Most of the proposals in President Bush's speech on corporate governance - the one that sent the stock market tumbling 500 points over the succeeding seven days - seemed designed to protect the status quo rather than set higher ethical standards, encourage greater accountability, or expand current levels of transparency.
In one example, the President called for more candor on the subject of executive compensation. "The SEC currently requires the annual disclosure of a CEO's compensation, said Bush. "But that information is often buried in long proxy statements, and is seldom seen by shareholders. I challenge every CEO in America to describe in the company's annual report - prominently, and in plain English - details of his or her compensation package, including salary, bonus, and benefits.
"And the CEO, in that report, should also explain why his or her compensation package is in the best interest of the company."
Like most of Bush's proposals, this one didn't go far enough. Yes, the CEO should be expected to explain his or her compensation package to shareholders, but what about other constituents, such as employees?
There's a pretty strong case to be made that running corporations exclusively for the benefit of their shareholders - rather than for the benefit of all their stakeholders - is at the root of our current crisis. But in this limited space, let's focus on this one narrow issue - CEO pay - and its impact on employee loyalty and shared sense of mission.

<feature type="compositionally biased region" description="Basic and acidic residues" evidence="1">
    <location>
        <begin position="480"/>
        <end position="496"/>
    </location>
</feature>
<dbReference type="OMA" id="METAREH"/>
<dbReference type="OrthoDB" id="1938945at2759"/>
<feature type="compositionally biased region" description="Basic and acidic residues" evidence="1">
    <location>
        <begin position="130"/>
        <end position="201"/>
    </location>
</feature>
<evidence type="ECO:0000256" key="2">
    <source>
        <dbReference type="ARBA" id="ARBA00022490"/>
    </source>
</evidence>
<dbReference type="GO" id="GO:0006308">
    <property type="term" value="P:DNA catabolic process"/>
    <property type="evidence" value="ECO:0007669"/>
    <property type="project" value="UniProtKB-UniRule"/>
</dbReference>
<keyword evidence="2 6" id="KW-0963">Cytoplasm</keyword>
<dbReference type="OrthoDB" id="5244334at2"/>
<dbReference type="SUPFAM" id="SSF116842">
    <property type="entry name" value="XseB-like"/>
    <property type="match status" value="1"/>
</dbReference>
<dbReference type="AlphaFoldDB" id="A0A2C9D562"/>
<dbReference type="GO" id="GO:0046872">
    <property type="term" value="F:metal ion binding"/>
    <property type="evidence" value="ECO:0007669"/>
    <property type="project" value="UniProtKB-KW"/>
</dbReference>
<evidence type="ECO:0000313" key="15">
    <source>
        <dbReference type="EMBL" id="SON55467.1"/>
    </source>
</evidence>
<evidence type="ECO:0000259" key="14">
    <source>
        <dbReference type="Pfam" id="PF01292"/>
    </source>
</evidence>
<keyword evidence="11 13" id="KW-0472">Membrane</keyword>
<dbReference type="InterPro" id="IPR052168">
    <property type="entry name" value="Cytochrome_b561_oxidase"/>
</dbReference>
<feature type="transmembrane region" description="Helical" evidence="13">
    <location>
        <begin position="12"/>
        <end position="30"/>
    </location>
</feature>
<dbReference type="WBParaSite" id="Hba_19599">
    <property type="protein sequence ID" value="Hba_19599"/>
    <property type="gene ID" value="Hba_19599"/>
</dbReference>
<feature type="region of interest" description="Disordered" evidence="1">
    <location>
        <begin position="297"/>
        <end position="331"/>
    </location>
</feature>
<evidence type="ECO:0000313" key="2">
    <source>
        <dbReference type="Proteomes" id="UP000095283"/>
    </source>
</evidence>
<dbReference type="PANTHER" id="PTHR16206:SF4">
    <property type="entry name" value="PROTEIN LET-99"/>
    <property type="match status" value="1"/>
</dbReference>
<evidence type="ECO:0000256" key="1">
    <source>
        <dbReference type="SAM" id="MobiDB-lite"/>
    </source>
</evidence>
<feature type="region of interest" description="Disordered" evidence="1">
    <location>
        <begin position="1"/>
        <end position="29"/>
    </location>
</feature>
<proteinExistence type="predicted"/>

By now, everyone knows the figures. Two decades ago, the average CEO made 50 times as much as the average worker. Today, he makes 500 times more. Until recently, this was defended on the grounds that pay was tied to performance - a myth that was exploded when compensation continued to rise last year, even as profits plummeted.
Ah, but we must pay CEOs hundreds of millions of dollars if we want to attract the best candidates, don't we? Actually, where else would CEOs earn that kind of money, unless Jeffrey Immelt has a better jump shot than he's letting on, or Bill Gates is working on a second career as a gangsta rapper.
If a good CEO is worth hundreds of millions, isn't that at least partially offset by the value of esprit de corps?
After all, there's a reason why the commandant of the Marine Corps earns just 13 times more than the lowest level private.
The CEO should be forced to explain his compensation package to shareholders, via the annual report, but he should also have to do so in the employee newsletter - or preferably, in face-to-face meetings with employees, where they are free to ask him why his contribution is worth 500 times more than they earn. If he can't handle those questions, or answer them with a straight face, chances are he's not worth all those millions.